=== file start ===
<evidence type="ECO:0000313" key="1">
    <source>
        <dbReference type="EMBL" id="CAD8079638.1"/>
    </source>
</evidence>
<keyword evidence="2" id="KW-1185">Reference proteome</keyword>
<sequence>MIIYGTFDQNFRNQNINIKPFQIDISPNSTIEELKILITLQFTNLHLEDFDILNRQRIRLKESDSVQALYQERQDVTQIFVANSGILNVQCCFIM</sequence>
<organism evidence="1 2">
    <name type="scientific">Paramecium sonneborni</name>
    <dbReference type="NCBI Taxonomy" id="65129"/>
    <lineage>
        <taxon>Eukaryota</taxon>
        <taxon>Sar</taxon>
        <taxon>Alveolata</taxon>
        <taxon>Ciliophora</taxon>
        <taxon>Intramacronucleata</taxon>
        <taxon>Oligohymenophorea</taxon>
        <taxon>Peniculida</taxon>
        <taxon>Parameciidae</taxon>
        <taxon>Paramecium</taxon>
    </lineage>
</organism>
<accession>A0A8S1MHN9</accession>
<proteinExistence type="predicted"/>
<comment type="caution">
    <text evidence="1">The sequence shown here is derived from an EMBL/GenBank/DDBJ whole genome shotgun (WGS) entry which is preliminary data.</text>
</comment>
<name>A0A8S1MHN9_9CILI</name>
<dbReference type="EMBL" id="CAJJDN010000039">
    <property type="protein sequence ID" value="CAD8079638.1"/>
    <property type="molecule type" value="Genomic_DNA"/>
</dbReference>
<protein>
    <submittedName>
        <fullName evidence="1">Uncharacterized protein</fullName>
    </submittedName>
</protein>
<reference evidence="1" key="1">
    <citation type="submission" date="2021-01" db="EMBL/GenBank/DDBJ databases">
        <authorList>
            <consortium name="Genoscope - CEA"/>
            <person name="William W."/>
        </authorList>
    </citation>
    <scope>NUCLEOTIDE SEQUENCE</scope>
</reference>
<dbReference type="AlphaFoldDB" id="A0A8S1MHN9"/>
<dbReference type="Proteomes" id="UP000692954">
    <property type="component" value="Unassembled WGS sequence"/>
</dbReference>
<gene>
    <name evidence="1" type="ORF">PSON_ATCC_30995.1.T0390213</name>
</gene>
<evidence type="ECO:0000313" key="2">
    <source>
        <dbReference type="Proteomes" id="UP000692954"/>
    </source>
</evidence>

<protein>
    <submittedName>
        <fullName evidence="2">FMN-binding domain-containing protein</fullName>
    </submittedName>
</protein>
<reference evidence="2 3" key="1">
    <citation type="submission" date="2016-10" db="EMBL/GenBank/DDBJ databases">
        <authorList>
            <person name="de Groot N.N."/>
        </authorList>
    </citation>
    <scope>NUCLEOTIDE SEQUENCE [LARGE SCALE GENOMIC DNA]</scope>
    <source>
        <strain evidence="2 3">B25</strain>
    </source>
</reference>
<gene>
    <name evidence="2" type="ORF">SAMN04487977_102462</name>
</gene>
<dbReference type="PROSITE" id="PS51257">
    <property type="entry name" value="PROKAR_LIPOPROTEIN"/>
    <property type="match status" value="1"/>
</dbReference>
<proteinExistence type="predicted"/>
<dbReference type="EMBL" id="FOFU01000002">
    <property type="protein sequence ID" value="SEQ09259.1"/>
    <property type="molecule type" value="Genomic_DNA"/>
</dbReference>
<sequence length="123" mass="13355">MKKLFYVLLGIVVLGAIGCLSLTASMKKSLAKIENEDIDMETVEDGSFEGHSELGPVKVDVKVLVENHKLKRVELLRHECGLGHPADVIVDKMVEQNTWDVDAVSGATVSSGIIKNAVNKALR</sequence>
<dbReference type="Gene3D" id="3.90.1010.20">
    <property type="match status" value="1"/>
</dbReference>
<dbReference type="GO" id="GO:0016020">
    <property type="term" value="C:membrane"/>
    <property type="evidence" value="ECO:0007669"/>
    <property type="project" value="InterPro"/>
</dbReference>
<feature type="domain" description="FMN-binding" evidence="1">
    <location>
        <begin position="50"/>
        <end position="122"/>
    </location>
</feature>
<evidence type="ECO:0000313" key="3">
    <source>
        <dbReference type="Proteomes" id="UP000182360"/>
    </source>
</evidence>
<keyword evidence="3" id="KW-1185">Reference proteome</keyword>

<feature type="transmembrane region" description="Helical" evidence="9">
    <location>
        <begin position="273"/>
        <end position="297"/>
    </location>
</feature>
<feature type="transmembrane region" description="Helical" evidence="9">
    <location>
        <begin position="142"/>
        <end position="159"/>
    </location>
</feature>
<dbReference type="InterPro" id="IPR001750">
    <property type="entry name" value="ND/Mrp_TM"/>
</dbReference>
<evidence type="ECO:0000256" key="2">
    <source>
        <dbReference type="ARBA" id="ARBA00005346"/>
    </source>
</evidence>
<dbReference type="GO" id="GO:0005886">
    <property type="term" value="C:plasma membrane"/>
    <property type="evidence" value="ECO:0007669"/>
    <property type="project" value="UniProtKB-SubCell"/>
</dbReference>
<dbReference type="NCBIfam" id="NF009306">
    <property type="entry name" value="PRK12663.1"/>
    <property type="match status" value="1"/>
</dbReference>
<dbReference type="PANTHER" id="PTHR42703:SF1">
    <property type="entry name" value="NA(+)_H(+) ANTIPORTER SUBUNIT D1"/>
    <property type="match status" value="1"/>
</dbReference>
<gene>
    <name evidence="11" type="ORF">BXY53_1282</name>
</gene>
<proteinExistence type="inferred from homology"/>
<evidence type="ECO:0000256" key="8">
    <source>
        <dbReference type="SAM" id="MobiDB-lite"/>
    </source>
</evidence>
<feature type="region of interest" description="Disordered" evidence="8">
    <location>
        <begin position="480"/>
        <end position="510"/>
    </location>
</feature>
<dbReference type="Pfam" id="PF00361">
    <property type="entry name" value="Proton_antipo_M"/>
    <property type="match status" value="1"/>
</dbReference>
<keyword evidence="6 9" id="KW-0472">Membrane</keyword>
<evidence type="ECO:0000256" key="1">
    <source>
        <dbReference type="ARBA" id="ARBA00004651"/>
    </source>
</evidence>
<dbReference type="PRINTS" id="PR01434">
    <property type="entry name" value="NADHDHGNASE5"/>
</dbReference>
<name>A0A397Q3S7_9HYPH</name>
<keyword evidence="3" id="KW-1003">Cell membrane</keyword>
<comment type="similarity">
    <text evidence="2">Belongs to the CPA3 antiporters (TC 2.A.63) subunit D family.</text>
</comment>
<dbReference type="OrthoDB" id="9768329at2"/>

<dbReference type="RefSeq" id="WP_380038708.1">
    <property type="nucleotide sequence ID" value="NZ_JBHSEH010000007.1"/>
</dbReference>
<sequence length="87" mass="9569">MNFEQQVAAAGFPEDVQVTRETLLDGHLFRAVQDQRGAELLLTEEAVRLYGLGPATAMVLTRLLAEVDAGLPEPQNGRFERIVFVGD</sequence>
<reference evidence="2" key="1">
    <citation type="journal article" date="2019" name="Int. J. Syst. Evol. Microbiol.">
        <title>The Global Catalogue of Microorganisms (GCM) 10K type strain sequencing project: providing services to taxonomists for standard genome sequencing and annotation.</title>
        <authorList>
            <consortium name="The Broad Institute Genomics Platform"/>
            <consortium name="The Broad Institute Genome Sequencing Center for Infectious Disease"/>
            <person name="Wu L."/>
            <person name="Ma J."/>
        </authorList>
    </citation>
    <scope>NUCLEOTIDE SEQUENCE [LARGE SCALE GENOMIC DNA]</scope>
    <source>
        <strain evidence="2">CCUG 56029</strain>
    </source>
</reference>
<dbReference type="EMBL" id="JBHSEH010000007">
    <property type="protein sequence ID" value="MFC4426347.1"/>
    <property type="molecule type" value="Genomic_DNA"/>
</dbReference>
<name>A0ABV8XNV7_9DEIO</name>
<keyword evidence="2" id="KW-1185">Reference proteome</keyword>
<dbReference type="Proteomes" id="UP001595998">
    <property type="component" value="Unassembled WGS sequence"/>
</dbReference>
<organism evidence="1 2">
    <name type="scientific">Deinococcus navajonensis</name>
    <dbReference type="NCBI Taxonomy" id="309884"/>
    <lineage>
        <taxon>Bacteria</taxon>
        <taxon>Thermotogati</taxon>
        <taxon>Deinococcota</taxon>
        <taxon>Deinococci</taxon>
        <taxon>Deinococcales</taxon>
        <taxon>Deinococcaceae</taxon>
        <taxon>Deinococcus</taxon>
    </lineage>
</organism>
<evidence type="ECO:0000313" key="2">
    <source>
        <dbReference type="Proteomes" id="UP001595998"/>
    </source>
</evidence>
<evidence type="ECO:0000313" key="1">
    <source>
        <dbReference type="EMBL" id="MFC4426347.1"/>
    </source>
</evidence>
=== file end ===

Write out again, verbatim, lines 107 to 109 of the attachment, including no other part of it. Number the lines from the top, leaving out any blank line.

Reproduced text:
<keyword evidence="3" id="KW-1185">Reference proteome</keyword>

<feature type="transmembrane region" description="Helical" evidence="9">
    <location>